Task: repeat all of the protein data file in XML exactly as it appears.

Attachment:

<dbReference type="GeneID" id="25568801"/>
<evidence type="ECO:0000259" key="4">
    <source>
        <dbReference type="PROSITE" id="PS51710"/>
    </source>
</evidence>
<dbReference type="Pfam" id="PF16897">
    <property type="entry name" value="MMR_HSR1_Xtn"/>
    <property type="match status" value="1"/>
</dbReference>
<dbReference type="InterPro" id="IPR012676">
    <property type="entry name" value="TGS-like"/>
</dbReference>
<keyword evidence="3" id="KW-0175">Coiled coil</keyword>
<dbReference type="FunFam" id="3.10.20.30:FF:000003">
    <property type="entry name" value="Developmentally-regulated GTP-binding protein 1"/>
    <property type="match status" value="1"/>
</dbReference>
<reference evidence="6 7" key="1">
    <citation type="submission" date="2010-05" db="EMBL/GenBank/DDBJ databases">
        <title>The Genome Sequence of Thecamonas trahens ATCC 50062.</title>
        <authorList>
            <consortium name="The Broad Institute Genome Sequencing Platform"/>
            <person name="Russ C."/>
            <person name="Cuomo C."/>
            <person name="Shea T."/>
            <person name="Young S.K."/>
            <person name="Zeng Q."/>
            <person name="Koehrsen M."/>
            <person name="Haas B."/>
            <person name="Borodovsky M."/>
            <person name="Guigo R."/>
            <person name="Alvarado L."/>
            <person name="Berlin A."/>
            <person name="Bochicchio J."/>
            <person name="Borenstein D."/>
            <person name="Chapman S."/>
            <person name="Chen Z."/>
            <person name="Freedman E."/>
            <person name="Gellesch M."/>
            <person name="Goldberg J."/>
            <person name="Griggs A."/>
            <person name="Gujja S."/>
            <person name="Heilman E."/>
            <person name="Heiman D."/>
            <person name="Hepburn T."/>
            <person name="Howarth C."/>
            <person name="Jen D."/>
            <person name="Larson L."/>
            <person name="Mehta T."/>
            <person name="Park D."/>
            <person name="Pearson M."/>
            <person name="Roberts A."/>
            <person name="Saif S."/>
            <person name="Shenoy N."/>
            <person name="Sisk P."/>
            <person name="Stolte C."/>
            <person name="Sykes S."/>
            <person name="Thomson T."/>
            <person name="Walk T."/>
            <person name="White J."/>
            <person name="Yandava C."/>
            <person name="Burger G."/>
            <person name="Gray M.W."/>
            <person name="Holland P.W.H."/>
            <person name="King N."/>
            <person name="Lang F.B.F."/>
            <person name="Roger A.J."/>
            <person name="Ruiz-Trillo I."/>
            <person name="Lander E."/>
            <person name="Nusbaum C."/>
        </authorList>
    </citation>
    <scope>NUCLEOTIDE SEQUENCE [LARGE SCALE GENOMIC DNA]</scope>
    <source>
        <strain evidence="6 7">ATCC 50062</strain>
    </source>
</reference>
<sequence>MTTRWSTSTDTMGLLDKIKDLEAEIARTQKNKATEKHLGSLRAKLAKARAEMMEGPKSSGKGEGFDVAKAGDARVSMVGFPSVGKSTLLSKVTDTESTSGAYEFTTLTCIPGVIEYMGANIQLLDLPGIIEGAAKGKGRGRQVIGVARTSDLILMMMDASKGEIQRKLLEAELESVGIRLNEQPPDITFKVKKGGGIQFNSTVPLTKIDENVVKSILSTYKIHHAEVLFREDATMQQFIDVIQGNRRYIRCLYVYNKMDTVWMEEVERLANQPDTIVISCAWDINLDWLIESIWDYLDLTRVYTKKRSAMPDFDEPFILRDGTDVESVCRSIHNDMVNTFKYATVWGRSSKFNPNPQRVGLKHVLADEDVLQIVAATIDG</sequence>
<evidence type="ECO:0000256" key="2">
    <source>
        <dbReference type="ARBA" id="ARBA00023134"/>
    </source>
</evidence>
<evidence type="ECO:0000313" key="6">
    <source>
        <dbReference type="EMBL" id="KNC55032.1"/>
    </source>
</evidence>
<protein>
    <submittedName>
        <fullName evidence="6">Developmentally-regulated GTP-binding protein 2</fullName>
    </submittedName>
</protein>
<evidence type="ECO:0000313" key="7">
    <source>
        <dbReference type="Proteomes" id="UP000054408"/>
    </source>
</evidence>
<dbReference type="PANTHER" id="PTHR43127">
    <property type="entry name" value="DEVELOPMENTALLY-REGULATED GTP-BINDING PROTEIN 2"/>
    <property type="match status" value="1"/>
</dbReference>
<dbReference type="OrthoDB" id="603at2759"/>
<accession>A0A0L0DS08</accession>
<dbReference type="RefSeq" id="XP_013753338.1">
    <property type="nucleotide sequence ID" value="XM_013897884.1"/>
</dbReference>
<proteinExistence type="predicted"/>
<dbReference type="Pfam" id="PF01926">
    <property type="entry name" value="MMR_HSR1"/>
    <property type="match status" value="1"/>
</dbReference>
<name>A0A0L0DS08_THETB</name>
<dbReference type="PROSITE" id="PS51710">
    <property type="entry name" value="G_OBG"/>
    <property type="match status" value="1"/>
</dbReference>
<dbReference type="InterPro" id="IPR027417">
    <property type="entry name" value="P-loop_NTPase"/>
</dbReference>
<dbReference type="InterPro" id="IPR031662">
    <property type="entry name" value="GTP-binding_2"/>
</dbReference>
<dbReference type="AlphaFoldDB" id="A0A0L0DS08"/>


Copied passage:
<dbReference type="GeneID" id="25568801"/>
<evidence type="ECO:0000259" key="4">
    <source>
        <dbReference type="PROSITE" id="PS51710"/>
    </source>
</evidence>
<dbReference type="Pfam" id="PF16897">
    <property type="entry name" value="MMR_HSR1_Xtn"/>
    <property type="match status" value="1"/>
</dbReference>
<dbReference type="InterPro" id="IPR012676">
    <property type="entry name" value="TGS-like"/>
</dbReference>
<keyword evidence="3" id="KW-0175">Coiled coil</keyword>
<dbReference type="FunFam" id="3.10.20.30:FF:000003">
    <property type="entry name" value="Developmentally-regulated GTP-binding protein 1"/>
    <property type="match status" value="1"/>
</dbReference>
<reference evidence="6 7" key="1">
    <citation type="submission" date="2010-05" db="EMBL/GenBank/DDBJ databases">
        <title>The Genome Sequence of Thecamonas trahens ATCC 50062.</title>
        <authorList>
            <consortium name="The Broad Institute Genome Sequencing Platform"/>
            <person name="Russ C."/>
            <person name="Cuomo C."/>
            <person name="Shea T."/>
            <person name="Young S.K."/>
            <person name="Zeng Q."/>
            <person name="Koehrsen M."/>
            <person name="Haas B."/>
            <person name="Borodovsky M."/>
            <person name="Guigo R."/>
            <person name="Alvarado L."/>
            <person name="Berlin A."/>
            <person name="Bochicchio J."/>
            <person name="Borenstein D."/>
            <person name="Chapman S."/>
            <person name="Chen Z."/>
            <person name="Freedman E."/>
            <person name="Gellesch M."/>
            <person name="Goldberg J."/>
            <person name="Griggs A."/>
            <person name="Gujja S."/>
            <person name="Heilman E."/>
            <person name="Heiman D."/>
            <person name="Hepburn T."/>
            <person name="Howarth C."/>
            <person name="Jen D."/>
            <person name="Larson L."/>
            <person name="Mehta T."/>
            <person name="Park D."/>
            <person name="Pearson M."/>
            <person name="Roberts A."/>
            <person name="Saif S."/>
            <person name="Shenoy N."/>
            <person name="Sisk P."/>
            <person name="Stolte C."/>
            <person name="Sykes S."/>
            <person name="Thomson T."/>
            <person name="Walk T."/>
            <person name="White J."/>
            <person name="Yandava C."/>
            <person name="Burger G."/>
            <person name="Gray M.W."/>
            <person name="Holland P.W.H."/>
            <person name="King N."/>
            <person name="Lang F.B.F."/>
            <person name="Roger A.J."/>
            <person name="Ruiz-Trillo I."/>
            <person name="Lander E."/>
            <person name="Nusbaum C."/>
        </authorList>
    </citation>
    <scope>NUCLEOTIDE SEQUENCE [LARGE SCALE GENOMIC DNA]</scope>
    <source>
        <strain evidence="6 7">ATCC 50062</strain>
    </source>
</reference>
<sequence>MTTRWSTSTDTMGLLDKIKDLEAEIARTQKNKATEKHLGSLRAKLAKARAEMMEGPKSSGKGEGFDVAKAGDARVSMVGFPSVGKSTLLSKVTDTESTSGAYEFTTLTCIPGVIEYMGANIQLLDLPGIIEGAAKGKGRGRQVIGVARTSDLILMMMDASKGEIQRKLLEAELESVGIRLNEQPPDITFKVKKGGGIQFNSTVPLTKIDENVVKSILSTYKIHHAEVLFREDATMQQFIDVIQGNRRYIRCLYVYNKMDTVWMEEVERLANQPDTIVISCAWDINLDWLIESIWDYLDLTRVYTKKRSAMPDFDEPFILRDGTDVESVCRSIHNDMVNTFKYATVWGRSSKFNPNPQRVGLKHVLADEDVLQIVAATIDG</sequence>
<evidence type="ECO:0000256" key="2">
    <source>
        <dbReference type="ARBA" id="ARBA00023134"/>
    </source>
</evidence>
<evidence type="ECO:0000313" key="6">
    <source>
        <dbReference type="EMBL" id="KNC55032.1"/>
    </source>
</evidence>
<protein>
    <submittedName>
        <fullName evidence="6">Developmentally-regulated GTP-binding protein 2</fullName>
    </submittedName>
</protein>
<evidence type="ECO:0000313" key="7">
    <source>
        <dbReference type="Proteomes" id="UP000054408"/>
    </source>
</evidence>
<dbReference type="PANTHER" id="PTHR43127">
    <property type="entry name" value="DEVELOPMENTALLY-REGULATED GTP-BINDING PROTEIN 2"/>
    <property type="match status" value="1"/>
</dbReference>
<dbReference type="OrthoDB" id="603at2759"/>
<accession>A0A0L0DS08</accession>
<dbReference type="RefSeq" id="XP_013753338.1">
    <property type="nucleotide sequence ID" value="XM_013897884.1"/>
</dbReference>
<proteinExistence type="predicted"/>
<dbReference type="Pfam" id="PF01926">
    <property type="entry name" value="MMR_HSR1"/>
    <property type="match status" value="1"/>
</dbReference>
<name>A0A0L0DS08_THETB</name>
<dbReference type="PROSITE" id="PS51710">
    <property type="entry name" value="G_OBG"/>
    <property type="match status" value="1"/>
</dbReference>
<dbReference type="InterPro" id="IPR027417">
    <property type="entry name" value="P-loop_NTPase"/>
</dbReference>
<dbReference type="InterPro" id="IPR031662">
    <property type="entry name" value="GTP-binding_2"/>
</dbReference>
<dbReference type="AlphaFoldDB" id="A0A0L0DS08"/>